Good writing needs good planning. A clear, well-written submission is more effective than an unstructured one.

As a submitter you can:

  • support or oppose a proposal
  • be neutral (with supporting information)
  • request to be heard in support of your submission.

An effective submission will state what effects you think the proposal will have, and why you support or oppose the proposal. If you would like to see changes to the proposal, you can suggest alternatives.

The council will consider different values expressed by submitters, and providing facts supported by evidence will help you build a strong case.

Stick to the topic

  • If you support the proposal in full, or if there are particular aspects you support, say so.
  • Clearly state any issues you might have about possible environmental effects, and how you would like these to be addressed.
  • If you think that a proposed plan or plan change’s objectives, policies or rules should be changed, specify why and in what way.
  • If you think a resource consent or notice of requirement proposal could go ahead with certain conditions to manage specific environmental effects, state what you think the conditions should be and why.
  • If you think the effects of a proposal are so serious that it should not go ahead, state what you think these effects are and why.
  • Include any maps, diagrams and professional opinions that support your submission.

What not to do in your submission

Make sure that your submission does not:

  • include any personal feelings you have about the council or its officers
  • refer to issues or effects that are not related to the proposal you are submitting submit on
  • raise matters that are not within the council’s control
  • raise the issue of your business being affected by a competitor. Trade competition is not a valid issue for consideration under the RMA (see below).

Make sure that your submission does not raise the issue of the commercial success of your business being affected by the establishment of a competitor in your area. This is not a valid environmental concern and your submission may not be accepted. In a worst case scenario, there may be legal issues and costs (including damages for loss suffered) if it is proven in court that you have lodged a submission purely on commercial grounds. However, you can raise the issue of your ability to operate a business being reduced by a direct environmental effect from the proposed activity (such as exposure to noise, dust or smell), if these issues are relevant and they do not relate to trade competition.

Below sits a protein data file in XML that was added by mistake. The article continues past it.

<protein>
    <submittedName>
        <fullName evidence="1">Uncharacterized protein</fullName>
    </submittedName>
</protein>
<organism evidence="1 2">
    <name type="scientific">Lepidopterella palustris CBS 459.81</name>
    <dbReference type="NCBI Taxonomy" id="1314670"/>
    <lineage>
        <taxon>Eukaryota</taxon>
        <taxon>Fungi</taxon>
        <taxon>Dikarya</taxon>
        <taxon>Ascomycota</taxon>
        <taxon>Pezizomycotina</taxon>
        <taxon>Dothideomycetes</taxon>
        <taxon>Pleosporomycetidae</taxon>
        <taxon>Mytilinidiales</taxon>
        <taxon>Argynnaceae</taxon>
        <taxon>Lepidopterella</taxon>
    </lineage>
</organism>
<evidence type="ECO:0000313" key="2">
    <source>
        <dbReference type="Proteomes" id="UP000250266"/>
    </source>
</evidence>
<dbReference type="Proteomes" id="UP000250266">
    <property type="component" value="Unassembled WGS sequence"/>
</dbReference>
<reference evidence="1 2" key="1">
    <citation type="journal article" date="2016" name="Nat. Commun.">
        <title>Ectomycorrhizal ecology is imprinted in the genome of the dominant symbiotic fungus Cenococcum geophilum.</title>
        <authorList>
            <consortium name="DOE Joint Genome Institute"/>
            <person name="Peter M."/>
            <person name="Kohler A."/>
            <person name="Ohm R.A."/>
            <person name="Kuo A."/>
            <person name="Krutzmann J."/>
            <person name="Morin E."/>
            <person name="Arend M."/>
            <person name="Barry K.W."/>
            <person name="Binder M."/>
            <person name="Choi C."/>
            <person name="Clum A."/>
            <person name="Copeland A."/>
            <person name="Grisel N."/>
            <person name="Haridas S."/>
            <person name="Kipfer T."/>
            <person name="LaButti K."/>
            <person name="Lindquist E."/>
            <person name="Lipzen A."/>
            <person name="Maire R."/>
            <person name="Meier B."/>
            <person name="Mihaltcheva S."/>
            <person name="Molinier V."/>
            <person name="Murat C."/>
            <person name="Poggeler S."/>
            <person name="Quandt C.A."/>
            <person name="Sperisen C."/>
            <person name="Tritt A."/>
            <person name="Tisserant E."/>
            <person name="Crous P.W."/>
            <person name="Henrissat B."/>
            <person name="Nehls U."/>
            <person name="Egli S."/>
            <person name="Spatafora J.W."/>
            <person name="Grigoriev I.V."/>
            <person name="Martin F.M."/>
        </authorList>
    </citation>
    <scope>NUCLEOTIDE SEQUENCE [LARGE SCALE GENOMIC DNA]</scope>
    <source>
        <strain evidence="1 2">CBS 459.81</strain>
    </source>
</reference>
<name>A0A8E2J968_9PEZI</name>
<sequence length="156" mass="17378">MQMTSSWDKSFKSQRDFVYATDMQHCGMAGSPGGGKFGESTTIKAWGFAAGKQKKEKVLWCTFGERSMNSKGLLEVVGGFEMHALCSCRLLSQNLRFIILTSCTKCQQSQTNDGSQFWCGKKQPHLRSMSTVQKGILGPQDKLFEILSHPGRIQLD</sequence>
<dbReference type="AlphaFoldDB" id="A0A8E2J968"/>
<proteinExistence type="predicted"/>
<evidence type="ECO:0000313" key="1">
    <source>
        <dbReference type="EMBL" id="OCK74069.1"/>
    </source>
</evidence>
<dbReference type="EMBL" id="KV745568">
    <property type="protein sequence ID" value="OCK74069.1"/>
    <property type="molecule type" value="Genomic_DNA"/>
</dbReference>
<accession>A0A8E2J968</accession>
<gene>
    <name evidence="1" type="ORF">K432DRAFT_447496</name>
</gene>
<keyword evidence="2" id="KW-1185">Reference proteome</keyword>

Submissions that are frivolous, vexatious or offensive can be struck out by the council or hearing panel. If you are quoting independent experts, make sure they really are independent and have the expertise to give evidence, or your submission could be struck out.

To write a clear and effective submission:

  • stick to the facts – don’t get distracted by personal issues or past disputes
  • focus on the environmental effects
  • be specific about your concerns, and give examples
  • tell the council what you want them to do – don’t leave them to guess
  • write in clear, everyday language.

Support for submitters

Sometimes the council or hearing panel may appoint an independent advisor known as a ‘friend of submitter’ to help submitters. The council or friend of submitter can help explain the process, advise you on lodging your submission, how to express your views, and what to do after lodging your submission. However, it is up to you to decide whether or not to make a submission, or what to include in it.

Lodging your submission

  • Complete a submission form from your council offices or council website or the Ministry for the Environment website.
  • Make sure you state in your submission if you want to speak at a hearing. You don’t have to and, although it can help to highlight what you write in your submission, your submission is just as valid if you don’t speak.
  • Send your submission by email, post, hand delivery, or lodge through the council’s website (if available) before the closing date and time.
  • Try to send your submission well before the closing date and time. If you send it by post, do so a few days before the deadline, and check that it has arrived in time.
  • Send a copy of your submission to the applicant (if it is about a resource consent application).
  • The council’s website should set out deadlines for making submissions.

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